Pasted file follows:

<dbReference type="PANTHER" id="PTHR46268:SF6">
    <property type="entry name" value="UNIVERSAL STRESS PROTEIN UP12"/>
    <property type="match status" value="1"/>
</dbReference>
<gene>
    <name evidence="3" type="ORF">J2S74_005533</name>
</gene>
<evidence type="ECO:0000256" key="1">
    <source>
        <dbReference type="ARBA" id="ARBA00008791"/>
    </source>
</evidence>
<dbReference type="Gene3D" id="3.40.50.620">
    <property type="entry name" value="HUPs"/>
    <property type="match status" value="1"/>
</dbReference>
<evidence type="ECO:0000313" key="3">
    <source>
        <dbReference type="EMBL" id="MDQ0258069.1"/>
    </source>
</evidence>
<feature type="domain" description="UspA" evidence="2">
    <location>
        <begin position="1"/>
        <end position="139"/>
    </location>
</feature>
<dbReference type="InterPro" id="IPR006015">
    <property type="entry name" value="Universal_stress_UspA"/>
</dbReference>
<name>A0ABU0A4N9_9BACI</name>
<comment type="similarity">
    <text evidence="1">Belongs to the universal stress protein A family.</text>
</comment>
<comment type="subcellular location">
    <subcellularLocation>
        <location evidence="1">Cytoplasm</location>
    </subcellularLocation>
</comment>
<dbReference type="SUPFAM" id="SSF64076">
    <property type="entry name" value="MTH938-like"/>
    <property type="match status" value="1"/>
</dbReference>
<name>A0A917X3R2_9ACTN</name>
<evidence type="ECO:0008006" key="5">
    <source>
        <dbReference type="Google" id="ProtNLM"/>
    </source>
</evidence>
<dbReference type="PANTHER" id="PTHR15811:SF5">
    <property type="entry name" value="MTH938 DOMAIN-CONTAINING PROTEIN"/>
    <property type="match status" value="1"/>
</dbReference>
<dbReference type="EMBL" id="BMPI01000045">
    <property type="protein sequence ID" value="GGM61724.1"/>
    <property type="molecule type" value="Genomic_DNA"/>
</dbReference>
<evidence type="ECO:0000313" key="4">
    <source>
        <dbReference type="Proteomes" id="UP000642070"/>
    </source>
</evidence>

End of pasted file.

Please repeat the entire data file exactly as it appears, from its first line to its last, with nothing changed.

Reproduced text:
<dbReference type="PANTHER" id="PTHR46268:SF6">
    <property type="entry name" value="UNIVERSAL STRESS PROTEIN UP12"/>
    <property type="match status" value="1"/>
</dbReference>
<gene>
    <name evidence="3" type="ORF">J2S74_005533</name>
</gene>
<evidence type="ECO:0000256" key="1">
    <source>
        <dbReference type="ARBA" id="ARBA00008791"/>
    </source>
</evidence>
<dbReference type="Gene3D" id="3.40.50.620">
    <property type="entry name" value="HUPs"/>
    <property type="match status" value="1"/>
</dbReference>
<evidence type="ECO:0000313" key="3">
    <source>
        <dbReference type="EMBL" id="MDQ0258069.1"/>
    </source>
</evidence>
<feature type="domain" description="UspA" evidence="2">
    <location>
        <begin position="1"/>
        <end position="139"/>
    </location>
</feature>
<dbReference type="InterPro" id="IPR006015">
    <property type="entry name" value="Universal_stress_UspA"/>
</dbReference>
<name>A0ABU0A4N9_9BACI</name>
<comment type="similarity">
    <text evidence="1">Belongs to the universal stress protein A family.</text>
</comment>
<comment type="subcellular location">
    <subcellularLocation>
        <location evidence="1">Cytoplasm</location>
    </subcellularLocation>
</comment>
<dbReference type="SUPFAM" id="SSF64076">
    <property type="entry name" value="MTH938-like"/>
    <property type="match status" value="1"/>
</dbReference>
<name>A0A917X3R2_9ACTN</name>
<evidence type="ECO:0008006" key="5">
    <source>
        <dbReference type="Google" id="ProtNLM"/>
    </source>
</evidence>
<dbReference type="PANTHER" id="PTHR15811:SF5">
    <property type="entry name" value="MTH938 DOMAIN-CONTAINING PROTEIN"/>
    <property type="match status" value="1"/>
</dbReference>
<dbReference type="EMBL" id="BMPI01000045">
    <property type="protein sequence ID" value="GGM61724.1"/>
    <property type="molecule type" value="Genomic_DNA"/>
</dbReference>
<evidence type="ECO:0000313" key="4">
    <source>
        <dbReference type="Proteomes" id="UP000642070"/>
    </source>
</evidence>